Before black women were on the cover of Glamour or O Magazine, they graced the cover of Essence. Started in the 1970s, it was the premier magazine for African American women and Susan Taylor was the editor-in-chief.
The saying is: “The way to a man’s heart is through his stomach.” For a Granville woman, her husband loves her homemade jerky. What she didn’t know is how his love for the dried meat would turn her into an entrepreneur.
Linda Podrazik loved karate. However, 40 years ago, her gender made it hard for her to even participate. Now, she owns her own dojo.
“This year it's the bistro sets. Last year were the gliders and the year before that were the big boys. It just depends on the mood for the season.” Kathy Wallace is not talking about food or restaurants. She's talking furniture, specifically chairs that she makes at Adirondack Cedar Chairs, her company.
Standing over six-feet, her height commands that people look up to Ruth Mahoney, but people choose to look up to her because she's a risk taker, her fervent pursuit of her career and her respect for others.
In recovery for 27 years, an Albany woman now helps others in their recovery as the supervisor of a men’s halfway house in Albany.
Eighty percent of human trafficking victims are female. And even if you may not see it, a local woman says it is happening in the Capital Region.
Are you an empty nester, a senior citizen, or a person who's always on the go? If so, two area women would love to cook for you.
Sometimes, to seek fame and fortune we feel we must leave home. However, as one woman discovered, real success means being happy and she found that happiness in the place she grew up.
Sometimes you have to go in a different direction to get to the thing you are really passionate about. That happened to Amanda Thompson of Schenectady.
What do Tilda Swinson, Gabrielle Union, Glenn Close and Jane Krakowski all have in common? They are all actors, but they also all have mentors. A local woman says while mentors can prove invaluable to women, many don’t have one.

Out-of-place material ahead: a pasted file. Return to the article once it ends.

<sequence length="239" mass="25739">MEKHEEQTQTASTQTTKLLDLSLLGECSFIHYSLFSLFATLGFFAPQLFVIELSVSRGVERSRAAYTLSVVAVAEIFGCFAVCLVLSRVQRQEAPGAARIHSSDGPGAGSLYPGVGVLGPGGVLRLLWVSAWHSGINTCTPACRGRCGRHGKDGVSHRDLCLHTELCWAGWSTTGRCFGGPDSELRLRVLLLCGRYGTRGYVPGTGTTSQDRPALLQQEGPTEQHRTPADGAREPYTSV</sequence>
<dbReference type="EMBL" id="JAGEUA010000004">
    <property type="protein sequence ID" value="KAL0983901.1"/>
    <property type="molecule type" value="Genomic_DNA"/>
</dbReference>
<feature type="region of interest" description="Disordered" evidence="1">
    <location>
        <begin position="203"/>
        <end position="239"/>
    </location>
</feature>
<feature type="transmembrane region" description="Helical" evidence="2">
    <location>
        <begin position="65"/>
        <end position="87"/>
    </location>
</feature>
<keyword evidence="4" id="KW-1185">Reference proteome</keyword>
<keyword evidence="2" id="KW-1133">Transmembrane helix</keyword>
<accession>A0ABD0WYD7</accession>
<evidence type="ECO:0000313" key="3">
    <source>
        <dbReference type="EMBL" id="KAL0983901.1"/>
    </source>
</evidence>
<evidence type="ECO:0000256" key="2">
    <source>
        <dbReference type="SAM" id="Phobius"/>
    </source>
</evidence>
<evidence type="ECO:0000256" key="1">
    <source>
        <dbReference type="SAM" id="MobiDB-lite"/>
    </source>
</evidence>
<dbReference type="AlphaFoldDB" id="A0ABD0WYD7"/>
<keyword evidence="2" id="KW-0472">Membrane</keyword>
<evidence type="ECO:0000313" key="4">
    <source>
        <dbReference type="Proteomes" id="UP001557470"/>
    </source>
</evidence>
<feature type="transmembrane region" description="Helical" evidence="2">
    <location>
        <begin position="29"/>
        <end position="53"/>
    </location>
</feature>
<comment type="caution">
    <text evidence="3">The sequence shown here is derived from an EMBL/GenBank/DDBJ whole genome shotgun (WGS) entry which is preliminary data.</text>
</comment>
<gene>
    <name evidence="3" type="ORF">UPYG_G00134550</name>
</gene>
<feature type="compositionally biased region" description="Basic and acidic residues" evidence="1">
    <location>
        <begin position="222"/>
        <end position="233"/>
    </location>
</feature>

For years, Mary Scanlan has helped others promote their businesses and ideas, but she’s never told her truth until now.
For a local woman, looking good was a way to hide just how badly she was feeling about her weight. Little did she know in time, it wouldn’t be the weight that had people talking, but the clothes she designed.
The next time you’re near a construction area, keep your eye out on the women wearing the hard hats. More women in construction are poised to do some of the jobs that have traditionally gone to men.
Kristin Trance is not delivering flowers, pizza or groceries. She comes to people’s homes to style hair and do makeup. It’s part of her business called “Liv Effortless.”
Karen grew up surrounded by art, wanting to be on stage under the lights. However, she found she could tell stories better if she just changed positions.
Michelle Pollard was heartbroken when the downtown and surrounding area began to lose its luster. So it would have been a stretch for her to ever believe she would be starting a business nearby on Lafayette Street.
The floral business has changed dramatically. Now you can buy them online or even at the grocery store. Two sisters hope speaking roses.
Does anyone in your family know how to sew? If your answer is ‘no’, a local woman can change that. She’s on a mission to re-introduce the skill of sewing to those who think of it as a fun pastime.
The Moonbees have been making reusable menstrual pad kits for girls in some of the poorest communities since 2010. That's allowed them to change their lives.